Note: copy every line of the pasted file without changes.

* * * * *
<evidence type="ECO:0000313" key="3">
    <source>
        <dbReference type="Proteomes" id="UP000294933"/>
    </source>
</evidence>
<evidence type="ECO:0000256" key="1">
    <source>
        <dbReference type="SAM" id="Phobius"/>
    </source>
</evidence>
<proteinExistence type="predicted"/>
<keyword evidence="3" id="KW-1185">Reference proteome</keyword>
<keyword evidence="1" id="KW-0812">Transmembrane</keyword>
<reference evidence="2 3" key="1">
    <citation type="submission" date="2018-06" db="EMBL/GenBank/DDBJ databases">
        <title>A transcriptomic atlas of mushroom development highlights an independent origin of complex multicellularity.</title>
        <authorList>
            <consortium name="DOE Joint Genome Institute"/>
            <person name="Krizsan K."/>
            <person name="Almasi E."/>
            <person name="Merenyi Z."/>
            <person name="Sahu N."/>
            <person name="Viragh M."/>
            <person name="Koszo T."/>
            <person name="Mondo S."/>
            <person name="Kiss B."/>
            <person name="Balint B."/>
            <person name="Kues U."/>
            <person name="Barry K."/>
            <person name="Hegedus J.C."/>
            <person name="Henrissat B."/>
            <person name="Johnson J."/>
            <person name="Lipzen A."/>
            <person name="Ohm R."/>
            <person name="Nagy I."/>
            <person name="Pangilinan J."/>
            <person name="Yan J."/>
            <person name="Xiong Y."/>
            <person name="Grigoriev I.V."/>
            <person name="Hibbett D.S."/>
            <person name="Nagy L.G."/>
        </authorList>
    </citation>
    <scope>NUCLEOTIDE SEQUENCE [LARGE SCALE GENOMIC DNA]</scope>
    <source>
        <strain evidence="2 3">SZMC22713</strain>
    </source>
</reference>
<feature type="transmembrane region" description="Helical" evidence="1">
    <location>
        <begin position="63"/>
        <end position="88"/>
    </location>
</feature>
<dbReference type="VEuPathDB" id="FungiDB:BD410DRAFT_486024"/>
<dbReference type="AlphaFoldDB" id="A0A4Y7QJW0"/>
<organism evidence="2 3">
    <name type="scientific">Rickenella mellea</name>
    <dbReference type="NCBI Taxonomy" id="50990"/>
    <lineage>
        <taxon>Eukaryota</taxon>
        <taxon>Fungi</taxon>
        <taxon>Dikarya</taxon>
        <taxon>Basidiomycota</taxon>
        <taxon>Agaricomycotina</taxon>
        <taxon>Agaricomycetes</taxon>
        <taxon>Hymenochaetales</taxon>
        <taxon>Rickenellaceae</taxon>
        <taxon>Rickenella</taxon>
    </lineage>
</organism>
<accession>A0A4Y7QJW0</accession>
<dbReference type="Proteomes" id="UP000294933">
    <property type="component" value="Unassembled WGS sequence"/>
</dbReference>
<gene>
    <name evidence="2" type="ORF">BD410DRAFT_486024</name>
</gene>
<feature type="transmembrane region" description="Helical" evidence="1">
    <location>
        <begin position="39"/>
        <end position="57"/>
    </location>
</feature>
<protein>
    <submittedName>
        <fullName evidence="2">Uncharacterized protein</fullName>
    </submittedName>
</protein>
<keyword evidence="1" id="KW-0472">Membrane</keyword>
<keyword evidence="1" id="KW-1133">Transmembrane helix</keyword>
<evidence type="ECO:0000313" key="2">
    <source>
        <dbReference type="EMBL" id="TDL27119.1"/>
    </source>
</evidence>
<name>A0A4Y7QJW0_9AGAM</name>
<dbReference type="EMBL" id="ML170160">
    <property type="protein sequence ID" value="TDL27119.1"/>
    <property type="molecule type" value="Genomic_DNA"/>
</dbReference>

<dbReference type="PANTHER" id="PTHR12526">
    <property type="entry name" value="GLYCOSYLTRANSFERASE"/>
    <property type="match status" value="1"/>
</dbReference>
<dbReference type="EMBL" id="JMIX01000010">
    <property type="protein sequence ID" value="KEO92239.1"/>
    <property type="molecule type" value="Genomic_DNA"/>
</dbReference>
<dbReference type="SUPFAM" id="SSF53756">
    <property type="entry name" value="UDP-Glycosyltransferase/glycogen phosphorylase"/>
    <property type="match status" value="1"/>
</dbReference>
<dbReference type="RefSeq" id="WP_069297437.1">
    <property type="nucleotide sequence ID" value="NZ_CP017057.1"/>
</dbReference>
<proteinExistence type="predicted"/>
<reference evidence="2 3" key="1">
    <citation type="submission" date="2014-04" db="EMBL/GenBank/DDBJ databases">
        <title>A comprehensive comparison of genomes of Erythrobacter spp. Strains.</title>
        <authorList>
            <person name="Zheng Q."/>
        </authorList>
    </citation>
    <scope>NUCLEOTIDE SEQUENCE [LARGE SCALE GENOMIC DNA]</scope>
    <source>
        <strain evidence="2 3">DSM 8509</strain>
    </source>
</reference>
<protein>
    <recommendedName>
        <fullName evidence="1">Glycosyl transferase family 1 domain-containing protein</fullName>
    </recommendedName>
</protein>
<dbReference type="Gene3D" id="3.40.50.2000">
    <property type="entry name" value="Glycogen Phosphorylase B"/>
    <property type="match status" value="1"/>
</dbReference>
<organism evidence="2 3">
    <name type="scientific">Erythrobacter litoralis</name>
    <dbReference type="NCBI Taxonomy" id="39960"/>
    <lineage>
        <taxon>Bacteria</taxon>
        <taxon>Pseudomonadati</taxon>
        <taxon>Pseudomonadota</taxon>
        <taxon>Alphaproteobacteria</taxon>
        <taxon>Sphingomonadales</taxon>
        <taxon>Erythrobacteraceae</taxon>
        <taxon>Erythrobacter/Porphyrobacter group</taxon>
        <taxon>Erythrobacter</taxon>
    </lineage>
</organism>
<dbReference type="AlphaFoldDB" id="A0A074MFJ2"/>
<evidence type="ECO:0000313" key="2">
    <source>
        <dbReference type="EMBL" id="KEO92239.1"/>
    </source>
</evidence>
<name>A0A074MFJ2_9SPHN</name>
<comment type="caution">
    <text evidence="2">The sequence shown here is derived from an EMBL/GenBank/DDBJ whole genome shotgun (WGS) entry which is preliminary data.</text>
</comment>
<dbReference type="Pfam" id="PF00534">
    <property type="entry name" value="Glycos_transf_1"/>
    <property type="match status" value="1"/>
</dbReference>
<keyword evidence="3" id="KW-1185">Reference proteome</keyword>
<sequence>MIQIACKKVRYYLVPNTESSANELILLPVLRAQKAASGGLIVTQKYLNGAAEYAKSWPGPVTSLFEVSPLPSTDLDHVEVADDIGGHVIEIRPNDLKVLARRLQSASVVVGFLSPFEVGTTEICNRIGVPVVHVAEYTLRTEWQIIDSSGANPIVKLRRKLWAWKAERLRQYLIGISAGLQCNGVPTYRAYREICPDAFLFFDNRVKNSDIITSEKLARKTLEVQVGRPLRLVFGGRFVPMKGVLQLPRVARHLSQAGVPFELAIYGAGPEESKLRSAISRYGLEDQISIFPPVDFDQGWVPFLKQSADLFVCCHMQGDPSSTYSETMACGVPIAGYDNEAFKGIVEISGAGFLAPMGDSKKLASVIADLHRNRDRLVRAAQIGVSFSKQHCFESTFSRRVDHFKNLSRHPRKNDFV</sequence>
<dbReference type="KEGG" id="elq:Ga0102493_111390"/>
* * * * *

<evidence type="ECO:0000313" key="3">
    <source>
        <dbReference type="Proteomes" id="UP000294933"/>
    </source>
</evidence>
<evidence type="ECO:0000256" key="1">
    <source>
        <dbReference type="SAM" id="Phobius"/>
    </source>
</evidence>
<proteinExistence type="predicted"/>
<keyword evidence="3" id="KW-1185">Reference proteome</keyword>
<keyword evidence="1" id="KW-0812">Transmembrane</keyword>
<reference evidence="2 3" key="1">
    <citation type="submission" date="2018-06" db="EMBL/GenBank/DDBJ databases">
        <title>A transcriptomic atlas of mushroom development highlights an independent origin of complex multicellularity.</title>
        <authorList>
            <consortium name="DOE Joint Genome Institute"/>
            <person name="Krizsan K."/>
            <person name="Almasi E."/>
            <person name="Merenyi Z."/>
            <person name="Sahu N."/>
            <person name="Viragh M."/>
            <person name="Koszo T."/>
            <person name="Mondo S."/>
            <person name="Kiss B."/>
            <person name="Balint B."/>
            <person name="Kues U."/>
            <person name="Barry K."/>
            <person name="Hegedus J.C."/>
            <person name="Henrissat B."/>
            <person name="Johnson J."/>
            <person name="Lipzen A."/>
            <person name="Ohm R."/>
            <person name="Nagy I."/>
            <person name="Pangilinan J."/>
            <person name="Yan J."/>
            <person name="Xiong Y."/>
            <person name="Grigoriev I.V."/>
            <person name="Hibbett D.S."/>
            <person name="Nagy L.G."/>
        </authorList>
    </citation>
    <scope>NUCLEOTIDE SEQUENCE [LARGE SCALE GENOMIC DNA]</scope>
    <source>
        <strain evidence="2 3">SZMC22713</strain>
    </source>
</reference>
<feature type="transmembrane region" description="Helical" evidence="1">
    <location>
        <begin position="63"/>
        <end position="88"/>
    </location>
</feature>
<dbReference type="VEuPathDB" id="FungiDB:BD410DRAFT_486024"/>
<dbReference type="AlphaFoldDB" id="A0A4Y7QJW0"/>
<organism evidence="2 3">
    <name type="scientific">Rickenella mellea</name>
    <dbReference type="NCBI Taxonomy" id="50990"/>
    <lineage>
        <taxon>Eukaryota</taxon>
        <taxon>Fungi</taxon>
        <taxon>Dikarya</taxon>
        <taxon>Basidiomycota</taxon>
        <taxon>Agaricomycotina</taxon>
        <taxon>Agaricomycetes</taxon>
        <taxon>Hymenochaetales</taxon>
        <taxon>Rickenellaceae</taxon>
        <taxon>Rickenella</taxon>
    </lineage>
</organism>
<accession>A0A4Y7QJW0</accession>
<dbReference type="Proteomes" id="UP000294933">
    <property type="component" value="Unassembled WGS sequence"/>
</dbReference>
<gene>
    <name evidence="2" type="ORF">BD410DRAFT_486024</name>
</gene>
<feature type="transmembrane region" description="Helical" evidence="1">
    <location>
        <begin position="39"/>
        <end position="57"/>
    </location>
</feature>
<protein>
    <submittedName>
        <fullName evidence="2">Uncharacterized protein</fullName>
    </submittedName>
</protein>
<keyword evidence="1" id="KW-0472">Membrane</keyword>
<keyword evidence="1" id="KW-1133">Transmembrane helix</keyword>
<evidence type="ECO:0000313" key="2">
    <source>
        <dbReference type="EMBL" id="TDL27119.1"/>
    </source>
</evidence>
<name>A0A4Y7QJW0_9AGAM</name>
<dbReference type="EMBL" id="ML170160">
    <property type="protein sequence ID" value="TDL27119.1"/>
    <property type="molecule type" value="Genomic_DNA"/>
</dbReference>

<dbReference type="PANTHER" id="PTHR12526">
    <property type="entry name" value="GLYCOSYLTRANSFERASE"/>
    <property type="match status" value="1"/>
</dbReference>
<dbReference type="EMBL" id="JMIX01000010">
    <property type="protein sequence ID" value="KEO92239.1"/>
    <property type="molecule type" value="Genomic_DNA"/>
</dbReference>
<dbReference type="SUPFAM" id="SSF53756">
    <property type="entry name" value="UDP-Glycosyltransferase/glycogen phosphorylase"/>
    <property type="match status" value="1"/>
</dbReference>
<dbReference type="RefSeq" id="WP_069297437.1">
    <property type="nucleotide sequence ID" value="NZ_CP017057.1"/>
</dbReference>
<proteinExistence type="predicted"/>
<reference evidence="2 3" key="1">
    <citation type="submission" date="2014-04" db="EMBL/GenBank/DDBJ databases">
        <title>A comprehensive comparison of genomes of Erythrobacter spp. Strains.</title>
        <authorList>
            <person name="Zheng Q."/>
        </authorList>
    </citation>
    <scope>NUCLEOTIDE SEQUENCE [LARGE SCALE GENOMIC DNA]</scope>
    <source>
        <strain evidence="2 3">DSM 8509</strain>
    </source>
</reference>
<protein>
    <recommendedName>
        <fullName evidence="1">Glycosyl transferase family 1 domain-containing protein</fullName>
    </recommendedName>
</protein>
<dbReference type="Gene3D" id="3.40.50.2000">
    <property type="entry name" value="Glycogen Phosphorylase B"/>
    <property type="match status" value="1"/>
</dbReference>
<organism evidence="2 3">
    <name type="scientific">Erythrobacter litoralis</name>
    <dbReference type="NCBI Taxonomy" id="39960"/>
    <lineage>
        <taxon>Bacteria</taxon>
        <taxon>Pseudomonadati</taxon>
        <taxon>Pseudomonadota</taxon>
        <taxon>Alphaproteobacteria</taxon>
        <taxon>Sphingomonadales</taxon>
        <taxon>Erythrobacteraceae</taxon>
        <taxon>Erythrobacter/Porphyrobacter group</taxon>
        <taxon>Erythrobacter</taxon>
    </lineage>
</organism>
<dbReference type="AlphaFoldDB" id="A0A074MFJ2"/>
<evidence type="ECO:0000313" key="2">
    <source>
        <dbReference type="EMBL" id="KEO92239.1"/>
    </source>
</evidence>
<name>A0A074MFJ2_9SPHN</name>
<comment type="caution">
    <text evidence="2">The sequence shown here is derived from an EMBL/GenBank/DDBJ whole genome shotgun (WGS) entry which is preliminary data.</text>
</comment>
<dbReference type="Pfam" id="PF00534">
    <property type="entry name" value="Glycos_transf_1"/>
    <property type="match status" value="1"/>
</dbReference>
<keyword evidence="3" id="KW-1185">Reference proteome</keyword>
<sequence>MIQIACKKVRYYLVPNTESSANELILLPVLRAQKAASGGLIVTQKYLNGAAEYAKSWPGPVTSLFEVSPLPSTDLDHVEVADDIGGHVIEIRPNDLKVLARRLQSASVVVGFLSPFEVGTTEICNRIGVPVVHVAEYTLRTEWQIIDSSGANPIVKLRRKLWAWKAERLRQYLIGISAGLQCNGVPTYRAYREICPDAFLFFDNRVKNSDIITSEKLARKTLEVQVGRPLRLVFGGRFVPMKGVLQLPRVARHLSQAGVPFELAIYGAGPEESKLRSAISRYGLEDQISIFPPVDFDQGWVPFLKQSADLFVCCHMQGDPSSTYSETMACGVPIAGYDNEAFKGIVEISGAGFLAPMGDSKKLASVIADLHRNRDRLVRAAQIGVSFSKQHCFESTFSRRVDHFKNLSRHPRKNDFV</sequence>
<dbReference type="KEGG" id="elq:Ga0102493_111390"/>